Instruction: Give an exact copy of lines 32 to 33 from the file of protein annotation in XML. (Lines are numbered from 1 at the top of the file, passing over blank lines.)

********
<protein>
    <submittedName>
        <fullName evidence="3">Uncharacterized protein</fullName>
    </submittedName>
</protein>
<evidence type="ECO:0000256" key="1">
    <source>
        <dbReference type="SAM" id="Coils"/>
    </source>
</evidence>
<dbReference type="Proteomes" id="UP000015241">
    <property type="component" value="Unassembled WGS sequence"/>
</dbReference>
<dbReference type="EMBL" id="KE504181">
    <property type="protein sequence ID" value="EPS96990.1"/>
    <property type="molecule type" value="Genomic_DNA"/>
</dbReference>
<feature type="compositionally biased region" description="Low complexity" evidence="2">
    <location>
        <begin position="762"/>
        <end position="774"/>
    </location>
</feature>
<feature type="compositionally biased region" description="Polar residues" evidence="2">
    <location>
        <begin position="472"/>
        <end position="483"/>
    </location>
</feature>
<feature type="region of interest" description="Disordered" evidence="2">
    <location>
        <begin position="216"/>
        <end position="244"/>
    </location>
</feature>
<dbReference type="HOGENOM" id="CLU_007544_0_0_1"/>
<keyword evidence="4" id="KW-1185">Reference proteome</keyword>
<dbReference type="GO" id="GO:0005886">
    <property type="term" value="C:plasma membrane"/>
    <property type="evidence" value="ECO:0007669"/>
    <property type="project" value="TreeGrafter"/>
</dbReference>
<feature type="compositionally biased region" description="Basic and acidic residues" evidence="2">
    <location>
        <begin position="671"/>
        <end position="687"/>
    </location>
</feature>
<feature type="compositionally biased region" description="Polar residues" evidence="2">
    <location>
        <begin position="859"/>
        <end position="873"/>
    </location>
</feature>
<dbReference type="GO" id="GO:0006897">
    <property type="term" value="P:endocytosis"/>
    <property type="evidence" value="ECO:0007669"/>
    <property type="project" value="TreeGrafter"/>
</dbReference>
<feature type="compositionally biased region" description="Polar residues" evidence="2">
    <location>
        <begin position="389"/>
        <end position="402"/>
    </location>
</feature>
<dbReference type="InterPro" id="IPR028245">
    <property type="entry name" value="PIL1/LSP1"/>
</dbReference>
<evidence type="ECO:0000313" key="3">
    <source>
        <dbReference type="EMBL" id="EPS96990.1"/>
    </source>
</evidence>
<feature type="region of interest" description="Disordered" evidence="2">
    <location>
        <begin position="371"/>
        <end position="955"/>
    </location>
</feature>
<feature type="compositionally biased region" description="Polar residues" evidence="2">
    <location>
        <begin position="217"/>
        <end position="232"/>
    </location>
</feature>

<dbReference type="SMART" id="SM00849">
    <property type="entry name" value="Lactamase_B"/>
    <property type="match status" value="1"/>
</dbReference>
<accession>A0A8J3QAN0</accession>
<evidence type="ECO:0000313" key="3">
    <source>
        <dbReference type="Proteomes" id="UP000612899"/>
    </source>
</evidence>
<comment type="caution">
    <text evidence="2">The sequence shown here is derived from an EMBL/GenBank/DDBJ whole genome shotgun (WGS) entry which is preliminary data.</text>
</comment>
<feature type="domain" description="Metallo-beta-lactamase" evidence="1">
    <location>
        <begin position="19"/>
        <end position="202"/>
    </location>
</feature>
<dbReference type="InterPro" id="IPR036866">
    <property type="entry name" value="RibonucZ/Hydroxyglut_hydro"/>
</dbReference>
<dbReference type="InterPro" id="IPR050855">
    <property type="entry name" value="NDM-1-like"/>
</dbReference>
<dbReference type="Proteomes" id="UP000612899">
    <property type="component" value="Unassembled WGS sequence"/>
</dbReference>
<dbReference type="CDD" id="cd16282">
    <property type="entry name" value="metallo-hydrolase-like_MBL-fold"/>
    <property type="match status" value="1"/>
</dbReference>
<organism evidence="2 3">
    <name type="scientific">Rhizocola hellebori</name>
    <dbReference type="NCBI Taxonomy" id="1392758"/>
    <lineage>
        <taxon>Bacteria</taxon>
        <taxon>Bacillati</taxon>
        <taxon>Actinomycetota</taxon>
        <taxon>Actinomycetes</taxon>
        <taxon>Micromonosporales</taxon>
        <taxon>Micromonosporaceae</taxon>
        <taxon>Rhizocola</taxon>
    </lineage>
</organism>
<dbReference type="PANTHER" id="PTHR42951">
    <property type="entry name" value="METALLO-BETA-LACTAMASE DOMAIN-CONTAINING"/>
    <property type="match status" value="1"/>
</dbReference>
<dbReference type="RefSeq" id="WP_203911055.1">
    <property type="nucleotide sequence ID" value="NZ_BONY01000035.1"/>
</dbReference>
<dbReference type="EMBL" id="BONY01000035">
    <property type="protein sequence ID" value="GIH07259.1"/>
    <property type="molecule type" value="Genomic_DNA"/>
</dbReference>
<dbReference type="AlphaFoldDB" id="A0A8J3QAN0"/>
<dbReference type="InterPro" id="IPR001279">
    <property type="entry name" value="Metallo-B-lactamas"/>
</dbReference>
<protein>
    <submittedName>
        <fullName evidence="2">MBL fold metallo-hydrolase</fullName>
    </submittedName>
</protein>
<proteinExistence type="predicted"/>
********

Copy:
        <begin position="216"/>
        <end position="244"/>